In the fourteenth episode of the fifth season of Voyager, I LOVE THIS EPISODE A GREAT DEAL. Intrigued? Then it’s time for Mark to watch Star Trek.
Trigger Warning: For unreality/manipulation and gaslighting.
Sometimes, the things we want most are the worst things for us to have. There’s a cruelty inherent in “Bliss,” but it’s one-sided; at no point is it ever clear if the “pitcher plant” creature is ever trying to ruin the lives of everyone it tricks. Yet after four and a half seasons of this crew trying to get home, it’s heartbreaking to watch them all fall so deeply for this insidious and creepy manipulation.
And that’s just one aspect of this episode. It’s a story about a “pitcher plant” alien in space that uses telepathy to trap its prey. It’s also about the heartbreak of hope. It’s also about how Naomi Wildman and Seven of Nine will never quite fit in because they have no attachment to Earth. IT’S ALSO A GIANT REFERENCE TO MOBY DICK and y’all. Y’all. Somehow, this script pulls all of this off effortlessly. There’s a shot towards the end of the episode where Naomi, Seven, the Doctor, and Qatari are standing next to one another, and it felt so bizarre. How is it that those four characters were the focus of this? But that’s precisely why “Bliss” works so well. Stripped of the normal heroics, these outlier characters end up being the ones who save the day.
Yet before we get to that moment, we have to watch the unthinkable. The script for “Bliss” is brutal in its application of the horror that unfolds. Every single crew member but Naomi and Seven falls utterly and completely for the telepathic gaslighting here, believing a reality that simply is not true. Not matter how vehement Seven is, she is never believed, not even once. (And I honestly thought that Tuvok would be most in-tune to her logic, but even he falls victim to this nightmare.) Part of why this is so unnerving is the contrast. These people are being controlled, and yet the same thing is on everyone’s faces: bliss. Uncontrollable joy. Hope. It’s so crushing to see because the audience knows it isn’t real, and we know that every step Seven takes will be thwarted by this manipulation.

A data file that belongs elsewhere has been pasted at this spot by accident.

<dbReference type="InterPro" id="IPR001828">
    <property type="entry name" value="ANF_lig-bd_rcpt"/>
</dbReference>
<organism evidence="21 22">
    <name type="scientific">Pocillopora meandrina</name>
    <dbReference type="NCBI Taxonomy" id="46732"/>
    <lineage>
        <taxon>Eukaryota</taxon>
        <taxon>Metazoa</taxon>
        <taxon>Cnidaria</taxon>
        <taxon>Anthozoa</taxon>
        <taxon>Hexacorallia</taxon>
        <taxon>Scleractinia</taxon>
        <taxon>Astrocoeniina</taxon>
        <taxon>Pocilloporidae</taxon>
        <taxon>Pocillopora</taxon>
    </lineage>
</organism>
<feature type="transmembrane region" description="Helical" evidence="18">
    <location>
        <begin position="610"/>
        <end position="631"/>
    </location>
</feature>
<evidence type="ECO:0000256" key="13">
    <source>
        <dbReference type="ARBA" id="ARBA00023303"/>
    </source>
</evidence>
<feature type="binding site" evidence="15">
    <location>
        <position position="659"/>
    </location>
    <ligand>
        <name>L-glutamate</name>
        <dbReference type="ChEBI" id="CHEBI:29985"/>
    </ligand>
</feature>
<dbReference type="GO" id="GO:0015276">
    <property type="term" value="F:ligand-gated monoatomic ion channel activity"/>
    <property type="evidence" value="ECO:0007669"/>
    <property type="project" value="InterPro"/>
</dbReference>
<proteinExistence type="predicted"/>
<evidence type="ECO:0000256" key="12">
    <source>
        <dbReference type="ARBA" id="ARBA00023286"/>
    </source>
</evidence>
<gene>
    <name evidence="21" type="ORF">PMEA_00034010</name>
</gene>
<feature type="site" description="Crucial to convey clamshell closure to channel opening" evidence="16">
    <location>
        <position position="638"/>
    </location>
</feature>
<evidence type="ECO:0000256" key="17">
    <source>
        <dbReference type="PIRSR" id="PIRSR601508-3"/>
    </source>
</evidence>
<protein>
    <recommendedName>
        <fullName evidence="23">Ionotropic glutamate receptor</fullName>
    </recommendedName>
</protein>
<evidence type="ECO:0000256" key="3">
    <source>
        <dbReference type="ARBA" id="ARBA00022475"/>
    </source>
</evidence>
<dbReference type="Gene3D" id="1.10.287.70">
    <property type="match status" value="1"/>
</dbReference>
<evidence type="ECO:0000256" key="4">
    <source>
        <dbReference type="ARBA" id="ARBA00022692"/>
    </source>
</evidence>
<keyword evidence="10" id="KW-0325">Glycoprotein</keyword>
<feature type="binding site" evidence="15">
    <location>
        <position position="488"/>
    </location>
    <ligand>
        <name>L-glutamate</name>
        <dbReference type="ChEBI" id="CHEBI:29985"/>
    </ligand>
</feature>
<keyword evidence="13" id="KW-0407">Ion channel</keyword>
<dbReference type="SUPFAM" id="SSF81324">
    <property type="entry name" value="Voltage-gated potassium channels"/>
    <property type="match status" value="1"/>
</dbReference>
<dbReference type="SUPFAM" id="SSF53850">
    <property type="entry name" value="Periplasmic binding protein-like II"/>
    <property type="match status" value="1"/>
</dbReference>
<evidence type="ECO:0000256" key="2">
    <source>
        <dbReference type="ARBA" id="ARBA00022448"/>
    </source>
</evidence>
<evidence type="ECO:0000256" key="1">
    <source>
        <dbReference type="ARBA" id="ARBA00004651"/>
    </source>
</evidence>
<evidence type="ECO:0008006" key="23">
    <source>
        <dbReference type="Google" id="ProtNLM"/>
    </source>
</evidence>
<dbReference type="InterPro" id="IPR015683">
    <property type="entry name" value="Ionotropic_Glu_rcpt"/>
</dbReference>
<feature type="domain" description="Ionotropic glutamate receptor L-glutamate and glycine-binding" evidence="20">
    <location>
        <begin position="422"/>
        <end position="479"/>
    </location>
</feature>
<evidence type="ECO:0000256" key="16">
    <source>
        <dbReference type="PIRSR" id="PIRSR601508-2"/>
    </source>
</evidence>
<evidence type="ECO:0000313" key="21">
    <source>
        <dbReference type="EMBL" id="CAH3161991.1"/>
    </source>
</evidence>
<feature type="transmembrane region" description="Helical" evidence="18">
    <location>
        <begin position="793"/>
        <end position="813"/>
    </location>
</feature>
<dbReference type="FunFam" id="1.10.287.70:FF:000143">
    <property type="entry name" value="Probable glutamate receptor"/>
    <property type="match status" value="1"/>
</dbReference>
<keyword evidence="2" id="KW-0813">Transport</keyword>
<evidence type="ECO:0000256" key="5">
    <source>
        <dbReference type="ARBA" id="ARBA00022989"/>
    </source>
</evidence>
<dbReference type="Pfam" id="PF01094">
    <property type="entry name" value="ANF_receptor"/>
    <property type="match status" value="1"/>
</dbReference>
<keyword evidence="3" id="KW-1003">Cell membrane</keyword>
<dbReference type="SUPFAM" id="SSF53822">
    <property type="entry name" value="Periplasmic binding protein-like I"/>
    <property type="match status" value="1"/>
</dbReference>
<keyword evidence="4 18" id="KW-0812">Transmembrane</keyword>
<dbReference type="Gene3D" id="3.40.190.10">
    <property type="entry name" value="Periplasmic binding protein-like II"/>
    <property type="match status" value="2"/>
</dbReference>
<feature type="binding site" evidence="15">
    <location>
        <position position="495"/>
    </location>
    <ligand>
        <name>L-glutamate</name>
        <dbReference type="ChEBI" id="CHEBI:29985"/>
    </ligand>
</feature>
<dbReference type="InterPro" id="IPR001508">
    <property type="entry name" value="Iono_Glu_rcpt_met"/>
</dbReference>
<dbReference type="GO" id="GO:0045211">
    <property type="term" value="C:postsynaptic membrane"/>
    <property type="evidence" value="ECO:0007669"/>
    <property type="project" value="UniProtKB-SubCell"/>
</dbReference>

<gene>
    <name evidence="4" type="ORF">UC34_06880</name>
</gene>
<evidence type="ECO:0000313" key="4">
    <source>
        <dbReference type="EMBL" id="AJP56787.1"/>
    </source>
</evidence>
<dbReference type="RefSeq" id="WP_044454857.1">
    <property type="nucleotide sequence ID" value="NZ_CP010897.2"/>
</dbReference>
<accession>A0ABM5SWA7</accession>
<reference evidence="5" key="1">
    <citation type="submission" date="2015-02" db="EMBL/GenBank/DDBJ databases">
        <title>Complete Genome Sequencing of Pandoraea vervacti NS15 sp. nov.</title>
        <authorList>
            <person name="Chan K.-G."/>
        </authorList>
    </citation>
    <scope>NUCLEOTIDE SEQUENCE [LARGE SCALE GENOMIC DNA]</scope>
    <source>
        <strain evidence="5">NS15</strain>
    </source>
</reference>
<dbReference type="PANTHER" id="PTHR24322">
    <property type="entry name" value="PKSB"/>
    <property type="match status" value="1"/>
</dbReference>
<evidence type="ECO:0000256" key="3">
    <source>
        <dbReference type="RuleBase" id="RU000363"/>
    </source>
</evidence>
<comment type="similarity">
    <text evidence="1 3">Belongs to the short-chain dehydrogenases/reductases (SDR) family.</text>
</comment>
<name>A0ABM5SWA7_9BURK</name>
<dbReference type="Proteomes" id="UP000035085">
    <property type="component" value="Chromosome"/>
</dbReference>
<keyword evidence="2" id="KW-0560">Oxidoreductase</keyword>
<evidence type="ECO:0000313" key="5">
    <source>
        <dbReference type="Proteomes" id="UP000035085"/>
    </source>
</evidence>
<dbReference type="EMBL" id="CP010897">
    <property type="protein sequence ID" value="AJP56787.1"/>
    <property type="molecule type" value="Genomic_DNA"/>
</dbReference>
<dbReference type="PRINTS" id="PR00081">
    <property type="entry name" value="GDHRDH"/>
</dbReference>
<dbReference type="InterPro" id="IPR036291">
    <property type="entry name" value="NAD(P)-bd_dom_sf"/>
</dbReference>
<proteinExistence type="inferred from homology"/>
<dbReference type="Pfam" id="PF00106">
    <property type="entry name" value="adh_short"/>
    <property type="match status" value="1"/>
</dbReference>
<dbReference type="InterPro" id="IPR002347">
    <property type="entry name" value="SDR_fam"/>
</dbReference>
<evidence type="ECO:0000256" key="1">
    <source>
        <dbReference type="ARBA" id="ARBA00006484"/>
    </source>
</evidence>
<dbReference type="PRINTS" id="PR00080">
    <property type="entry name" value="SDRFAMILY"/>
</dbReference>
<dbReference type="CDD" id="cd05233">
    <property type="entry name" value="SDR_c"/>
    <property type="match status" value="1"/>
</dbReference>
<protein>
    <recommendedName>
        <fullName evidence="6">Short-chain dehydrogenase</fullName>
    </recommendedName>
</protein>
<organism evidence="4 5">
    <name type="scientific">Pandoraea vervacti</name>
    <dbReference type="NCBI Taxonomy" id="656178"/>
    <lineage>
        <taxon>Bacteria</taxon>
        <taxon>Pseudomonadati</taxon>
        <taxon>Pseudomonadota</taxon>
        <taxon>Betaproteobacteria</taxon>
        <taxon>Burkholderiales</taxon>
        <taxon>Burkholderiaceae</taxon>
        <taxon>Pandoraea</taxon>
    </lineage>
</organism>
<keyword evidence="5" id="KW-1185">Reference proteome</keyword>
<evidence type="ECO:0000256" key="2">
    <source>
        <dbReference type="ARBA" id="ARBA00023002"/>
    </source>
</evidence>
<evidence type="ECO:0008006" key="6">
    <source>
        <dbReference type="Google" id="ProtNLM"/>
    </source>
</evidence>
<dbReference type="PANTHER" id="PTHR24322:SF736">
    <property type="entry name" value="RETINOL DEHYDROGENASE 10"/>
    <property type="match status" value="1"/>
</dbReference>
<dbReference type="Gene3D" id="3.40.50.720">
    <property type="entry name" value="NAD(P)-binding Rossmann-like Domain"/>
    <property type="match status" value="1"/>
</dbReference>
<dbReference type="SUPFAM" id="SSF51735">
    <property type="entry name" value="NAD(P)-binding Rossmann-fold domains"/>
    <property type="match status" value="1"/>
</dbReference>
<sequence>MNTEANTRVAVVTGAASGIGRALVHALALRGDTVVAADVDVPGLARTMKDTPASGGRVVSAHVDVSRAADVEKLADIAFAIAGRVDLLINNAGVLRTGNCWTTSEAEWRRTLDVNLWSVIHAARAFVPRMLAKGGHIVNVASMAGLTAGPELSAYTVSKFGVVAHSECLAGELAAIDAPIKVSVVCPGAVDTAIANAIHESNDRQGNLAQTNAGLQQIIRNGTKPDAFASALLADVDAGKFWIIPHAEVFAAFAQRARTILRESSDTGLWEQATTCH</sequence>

And into the belly of the whale we go. The introduction of Qatai as the obsessive hunter only made this episode better, which is a feat given how thrilling and creepy the first half of “Bliss” is. It’s fascinating that he’s contrasted so heavily with Naomi, the character with the least life experience onboard Voyager. Yet the four people immune to the majority of the creature’s manipulations work together brilliantly, complimenting each other’s styles. I’m also biased because I am obsessed with the relationship between Naomi and Seven, SO THERE’S THAT. I didn’t think I’d be into a kid being a recurring character on the show after that whole Wesley Crusher thing, but Scarlett Pomers is just so goddamn good at this role. She manages to strike the perfect balance between childlike wonder and innocence and a sort of realistic humor for someone her age.
Anyway, the pieces all fit together expertly in this episode. That’s basically what I’m trying to say. It’s a difficult thing to balance all of this, but I’m enthralled by what this episode says about its characters, both new and old. Naomi and Seven may never have the same enthusiasm for Earth as the others, and I suspect they’ll have to deal with that in the future. It’s a source for bonding between them throughout “Bliss.” Qatai, on the other hand, has a more metaphorical role within the episode. Like Ahab, he’s devoted his life â€“ thirty-nine years of it, to be exact â€“ to finding a way to destroy this creature. He’s failed, over and over again, and the final haunting image of “Bliss” is of Qatai returning to the mouth of the beast once more. Who can say whether he’ll succeed? Or even want to succeed? Why not just give up?
We’re defined by our experiences more often than not. Qatai made a decision long ago that set him on this path, and I don’t know if he knows anything other than being this specific hunter. Seven and Naomi, on the other hand, cannot define themselves by their experience on Earth because they don’t have any attachment to it. It’s new. They have a palate of choices before them, and “Bliss” gets me excited to think about what they may do. For now, though, I can appreciate this episode for what it is: a thrilling and challenging look at what we do in impossible situations.
The video for “Bliss” can be downloaded here for $0.99.
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